As it is shown on my project page, the stole is knitted with both Rowan Scottish Tweed 4ply, and Rowan Harris Tweed 4ply.  For those of you who know this yarn, you know they are essentially the same yarn, and they have the same shade number, the same shade name.  That’s why only Scottish 4ply tweed is put as yarn used for the project on the pattern page. However, as you can imagine, yarns I have used are in two different dye lots, and have slightly different shades.  The colour differences are almost not shown from any photos I took.  I’d like to clarify that it is not my intention to use different dye lots, just that I couldn’t locate Harris Tweed anymore (for obvious reason!) when I run out of yarns, so I subbed with the Scottish Tweed.

And why Scottish Tweed? The simplest answer is, I love the shade! I’d claim the lavender my favourite purple of all time.  It may not be a conventional choice for lightweight stole/shawl, its fuzziness makes me consider the best match for this particular stole, reminds me of seeing spider web in a hazy day.  Indeed Rowan’s Kidsilk Haze will yield a similar image, yet, I’d like to work this stole on a more easygoing yarn, because I know I’d knit and reknit for numerous times, before I settled into this pattern.  In addition, I’d like to knit a stole with extra volume! Moneywise, KSH/KSN could be cheaper for this project than Scottish Tweed.

If you want a warm yet airy stole like me, go for any 4ply wool blend yarn that pleases you most. If you don’t like hazy outlook, and prefer a clean touch, go for Zephyr silk-wool or any laceweight/cobweight yarn you like. 🙂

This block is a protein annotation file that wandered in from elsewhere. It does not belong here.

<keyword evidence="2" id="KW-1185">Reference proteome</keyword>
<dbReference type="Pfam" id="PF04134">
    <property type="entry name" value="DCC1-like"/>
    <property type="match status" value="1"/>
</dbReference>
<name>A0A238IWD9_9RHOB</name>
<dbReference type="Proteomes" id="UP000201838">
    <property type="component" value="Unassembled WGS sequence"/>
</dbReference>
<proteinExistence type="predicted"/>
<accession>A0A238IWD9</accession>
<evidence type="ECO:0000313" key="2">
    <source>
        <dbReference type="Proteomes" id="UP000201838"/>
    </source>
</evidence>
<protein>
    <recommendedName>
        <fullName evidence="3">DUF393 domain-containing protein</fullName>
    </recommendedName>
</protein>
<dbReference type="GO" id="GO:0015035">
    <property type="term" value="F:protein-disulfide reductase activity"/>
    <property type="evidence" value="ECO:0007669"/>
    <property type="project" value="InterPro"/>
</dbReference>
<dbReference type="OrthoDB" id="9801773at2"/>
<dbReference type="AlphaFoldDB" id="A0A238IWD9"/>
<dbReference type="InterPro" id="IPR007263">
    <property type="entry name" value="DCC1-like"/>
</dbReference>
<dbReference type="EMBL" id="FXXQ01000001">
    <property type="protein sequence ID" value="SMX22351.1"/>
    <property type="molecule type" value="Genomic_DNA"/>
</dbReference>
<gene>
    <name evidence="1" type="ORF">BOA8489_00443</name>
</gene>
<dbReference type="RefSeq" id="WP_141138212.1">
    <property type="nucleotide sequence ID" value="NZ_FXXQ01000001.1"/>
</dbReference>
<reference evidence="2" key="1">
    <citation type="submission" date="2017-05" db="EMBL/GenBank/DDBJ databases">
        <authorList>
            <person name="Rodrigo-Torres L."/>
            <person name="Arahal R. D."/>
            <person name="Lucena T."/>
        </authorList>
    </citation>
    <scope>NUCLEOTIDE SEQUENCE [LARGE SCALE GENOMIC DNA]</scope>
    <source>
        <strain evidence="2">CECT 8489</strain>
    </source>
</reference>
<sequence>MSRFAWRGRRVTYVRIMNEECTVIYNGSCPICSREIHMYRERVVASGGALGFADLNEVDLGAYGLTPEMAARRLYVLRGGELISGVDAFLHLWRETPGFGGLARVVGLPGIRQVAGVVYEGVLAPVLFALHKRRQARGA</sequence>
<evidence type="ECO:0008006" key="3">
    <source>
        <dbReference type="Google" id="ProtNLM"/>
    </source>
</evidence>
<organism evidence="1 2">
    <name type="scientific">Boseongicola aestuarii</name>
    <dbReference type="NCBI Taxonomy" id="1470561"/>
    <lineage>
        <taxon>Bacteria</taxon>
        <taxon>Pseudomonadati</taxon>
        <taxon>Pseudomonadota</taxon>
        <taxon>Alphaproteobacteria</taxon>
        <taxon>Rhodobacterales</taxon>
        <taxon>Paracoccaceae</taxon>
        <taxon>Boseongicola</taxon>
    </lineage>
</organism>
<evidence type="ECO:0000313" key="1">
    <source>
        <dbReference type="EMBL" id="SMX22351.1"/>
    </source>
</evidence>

Thank you for your kind words.

That’s it for now.

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Earlier this week, I won a new fibre related gadget–a set of ball winder and a swift! The set was a vintage wooden set made in the 1940s or 1950s, with a yellowed instruction. It must’ve got stored away during these years. I was just watching a ball winder, not wanting a swift, but how could I resist a lovely set as such?

my new toy 3

Here are two of its earlier tasks: one’s showing a wound skein I am going to use for a stole and another was a result of frogging a drop-stitch stole. Not that I didn’t like the latter but not having enough of the same yarns hence the frogging. With a little help of a wool winder, why afraid of frogging? The moment the white ball was wound completely, I had decided to frog two 2007 FOs and save those yarns for better use (I shall write more later on them).

my new toy 1my new toy 2

(my poor blythe dolls silently sat there watching a knitting activity not devoted to them…)

I don’t consider I am into sock knitting but the past few days this particular genre had more than its share of knitting time.

I managed to finished my first sock, a variation of Cookie A’s Baudelaire.
P1200610 The curse of late completion must be to do with my dislike of the poet with the same name and getting bored with the pattern, so it was stuck for months when there’s only two pattern repeats away. And the cashmere yarn is a joy to wear now, but not so when I knitted them, because they were oiled.